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Urodynamic Investigation of Voiding Dysfunction in Elderly Women

Friday 17 Aug 2018 {{NI.ViewCount}} Views {{NI.ViewCount}} Views

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Voiding dysfunction is a common condition in elderly people. As an important clinical manifestation of benign prostatic hyperplasia, it has been extensively studied in male population. However, voiding dysfunction in women has not been fully understood.

A recent publication in the online journal PLoS ONE retrospectively analyzed the urodynamic characteristics of 1,914 women with voiding dysfunction who failed behavioral modification or medication including anticholinergics and alpha-blocker. In the article, Dr. Yang et al reported that as high as 42.3% women were diagnosed as bladder outlet obstruction according to video urodynamic findings. Moreover, detrusor underactivity (DU), hypersensitive bladder (HSB), detrusor hyperactivity with impaired contractility (DHIC), and detrusor overactivity (DO) were found in 23.1%, 17%, 12% and 2.6% of patients respectively. In addition, 2.9% of women presented normal urodynamic features. Focusing on the women with DU, authors found a significant reduction in bladder sensation, which demonstrates an increased threshold of first sensation of bladder filling (FSF), full sensation (FS), and cystometric bladder capacity (CBC), compared to the counterparts in DHIC, HSB, and DO groups. Linear regression analysis further showed that bladder sensation of the DU patients was negatively associated with bladder contractility.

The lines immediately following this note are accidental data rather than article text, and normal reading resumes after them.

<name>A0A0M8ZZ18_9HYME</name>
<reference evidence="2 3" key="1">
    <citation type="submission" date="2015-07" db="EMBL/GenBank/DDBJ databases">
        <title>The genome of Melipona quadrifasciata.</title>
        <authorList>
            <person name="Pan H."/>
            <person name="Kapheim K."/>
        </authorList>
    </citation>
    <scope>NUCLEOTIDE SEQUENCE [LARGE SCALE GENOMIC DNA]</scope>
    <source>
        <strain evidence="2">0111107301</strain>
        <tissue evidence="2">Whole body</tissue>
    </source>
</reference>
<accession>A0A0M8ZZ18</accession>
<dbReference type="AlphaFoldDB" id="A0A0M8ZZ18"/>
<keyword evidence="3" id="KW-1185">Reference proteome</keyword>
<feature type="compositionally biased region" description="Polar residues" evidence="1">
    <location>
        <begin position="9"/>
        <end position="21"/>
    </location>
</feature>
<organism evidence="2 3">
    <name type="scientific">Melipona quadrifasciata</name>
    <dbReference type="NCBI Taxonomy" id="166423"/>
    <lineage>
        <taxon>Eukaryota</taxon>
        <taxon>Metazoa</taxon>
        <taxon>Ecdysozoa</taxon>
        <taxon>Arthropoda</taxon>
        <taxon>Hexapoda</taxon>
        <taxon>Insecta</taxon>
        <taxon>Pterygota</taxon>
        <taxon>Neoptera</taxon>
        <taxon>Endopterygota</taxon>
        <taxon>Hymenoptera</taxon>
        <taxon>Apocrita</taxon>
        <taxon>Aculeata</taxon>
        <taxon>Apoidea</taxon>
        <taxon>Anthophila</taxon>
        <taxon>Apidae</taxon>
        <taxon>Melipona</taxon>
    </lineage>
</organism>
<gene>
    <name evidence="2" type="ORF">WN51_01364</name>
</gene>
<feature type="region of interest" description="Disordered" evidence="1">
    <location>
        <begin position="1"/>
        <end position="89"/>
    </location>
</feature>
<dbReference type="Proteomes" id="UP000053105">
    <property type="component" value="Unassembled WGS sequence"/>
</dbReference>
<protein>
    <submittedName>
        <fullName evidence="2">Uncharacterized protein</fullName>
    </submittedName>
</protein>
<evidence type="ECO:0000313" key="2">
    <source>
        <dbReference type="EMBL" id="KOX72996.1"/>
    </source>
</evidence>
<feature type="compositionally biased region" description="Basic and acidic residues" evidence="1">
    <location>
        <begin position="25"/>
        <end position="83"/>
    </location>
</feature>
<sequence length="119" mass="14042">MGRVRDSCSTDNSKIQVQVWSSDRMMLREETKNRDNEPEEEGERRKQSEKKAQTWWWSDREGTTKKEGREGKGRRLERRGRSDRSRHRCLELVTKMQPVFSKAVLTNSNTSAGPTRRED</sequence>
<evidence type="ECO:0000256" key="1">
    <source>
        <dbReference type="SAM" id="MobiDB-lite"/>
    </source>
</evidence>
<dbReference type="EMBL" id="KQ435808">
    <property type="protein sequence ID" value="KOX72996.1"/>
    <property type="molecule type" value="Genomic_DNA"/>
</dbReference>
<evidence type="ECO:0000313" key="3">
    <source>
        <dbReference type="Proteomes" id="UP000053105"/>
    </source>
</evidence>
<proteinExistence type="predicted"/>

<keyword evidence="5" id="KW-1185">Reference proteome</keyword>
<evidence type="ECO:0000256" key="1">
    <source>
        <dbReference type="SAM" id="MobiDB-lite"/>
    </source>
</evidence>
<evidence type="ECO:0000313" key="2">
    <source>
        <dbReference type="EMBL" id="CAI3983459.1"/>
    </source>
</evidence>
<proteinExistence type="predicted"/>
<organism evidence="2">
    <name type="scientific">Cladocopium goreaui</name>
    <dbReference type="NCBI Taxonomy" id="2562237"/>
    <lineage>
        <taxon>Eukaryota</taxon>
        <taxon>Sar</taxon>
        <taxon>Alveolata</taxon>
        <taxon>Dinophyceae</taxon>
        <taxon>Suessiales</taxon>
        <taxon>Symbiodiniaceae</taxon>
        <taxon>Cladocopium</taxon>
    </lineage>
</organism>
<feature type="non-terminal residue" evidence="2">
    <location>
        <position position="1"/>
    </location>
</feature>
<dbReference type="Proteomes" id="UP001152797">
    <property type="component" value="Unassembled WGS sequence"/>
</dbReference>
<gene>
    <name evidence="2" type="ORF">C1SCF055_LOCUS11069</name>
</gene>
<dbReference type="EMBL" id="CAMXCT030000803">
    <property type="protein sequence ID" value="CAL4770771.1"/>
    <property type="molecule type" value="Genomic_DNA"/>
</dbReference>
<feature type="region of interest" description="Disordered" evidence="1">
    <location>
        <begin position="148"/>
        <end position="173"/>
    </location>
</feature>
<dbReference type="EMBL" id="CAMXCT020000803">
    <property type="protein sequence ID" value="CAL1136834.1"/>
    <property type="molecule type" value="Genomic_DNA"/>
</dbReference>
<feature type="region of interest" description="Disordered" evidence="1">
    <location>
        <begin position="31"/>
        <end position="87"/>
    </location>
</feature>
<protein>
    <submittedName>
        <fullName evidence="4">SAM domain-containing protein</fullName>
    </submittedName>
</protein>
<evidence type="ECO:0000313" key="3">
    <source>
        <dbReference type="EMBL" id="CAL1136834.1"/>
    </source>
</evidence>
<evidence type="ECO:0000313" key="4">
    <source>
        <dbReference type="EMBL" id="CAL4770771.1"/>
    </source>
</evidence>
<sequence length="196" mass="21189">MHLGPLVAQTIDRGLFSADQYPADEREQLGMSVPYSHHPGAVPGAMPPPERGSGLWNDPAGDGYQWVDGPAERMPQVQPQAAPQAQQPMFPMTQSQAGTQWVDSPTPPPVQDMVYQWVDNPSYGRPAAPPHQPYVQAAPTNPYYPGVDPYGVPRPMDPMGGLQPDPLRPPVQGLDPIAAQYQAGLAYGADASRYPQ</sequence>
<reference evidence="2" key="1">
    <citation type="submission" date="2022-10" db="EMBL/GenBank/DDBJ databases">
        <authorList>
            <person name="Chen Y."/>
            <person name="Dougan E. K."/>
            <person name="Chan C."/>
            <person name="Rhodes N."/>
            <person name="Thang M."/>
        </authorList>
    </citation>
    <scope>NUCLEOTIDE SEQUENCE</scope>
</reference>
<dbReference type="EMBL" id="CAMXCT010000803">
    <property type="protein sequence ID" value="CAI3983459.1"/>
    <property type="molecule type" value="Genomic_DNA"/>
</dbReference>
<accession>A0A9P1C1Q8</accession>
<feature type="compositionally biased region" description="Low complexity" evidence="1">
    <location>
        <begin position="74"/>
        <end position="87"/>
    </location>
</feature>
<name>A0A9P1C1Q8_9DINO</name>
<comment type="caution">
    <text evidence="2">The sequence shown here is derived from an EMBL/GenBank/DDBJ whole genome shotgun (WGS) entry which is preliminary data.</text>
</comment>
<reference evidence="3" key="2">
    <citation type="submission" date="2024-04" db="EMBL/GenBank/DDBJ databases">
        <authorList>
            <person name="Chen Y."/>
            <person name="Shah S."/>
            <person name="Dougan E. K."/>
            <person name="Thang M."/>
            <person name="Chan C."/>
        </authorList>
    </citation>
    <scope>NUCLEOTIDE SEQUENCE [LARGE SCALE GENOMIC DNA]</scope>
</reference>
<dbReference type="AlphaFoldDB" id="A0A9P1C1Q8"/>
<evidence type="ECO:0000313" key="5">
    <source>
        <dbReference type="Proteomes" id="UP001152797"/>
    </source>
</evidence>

Traditionally, the etiology of DU is mainly attributed to obstructive or neurogenic factors. Recently, increasing evidence reveals that abnormal sensory signaling and afferent nerve activity may play an important role in etiology of DU. A retrospective study showed that DU patients had a decreased central sensitivity to bladder afferent activity. Another study further demonstrated that DU patients had a down-regulated sensory protein expression. The current study showed that DU patients had an increased threshold of FSF, FS and CBC, which also suggests that a reduced bladder sensation may be specific to the etiology of DU. More importantly, this study clarified the urodynamic characteristics in women with voiding disorders, which significantly contributes to the understanding about female voiding dysfunction.

Article by Ran Pang on behalf of the Publications and Communications Committee

Additional Information

Yang T-H, Chuang F-C, Kuo H-C. Urodynamic characteristics of detrusor underactivity in women with voiding dysfunction. PLoS ONE.2018, 13(6): e0198764

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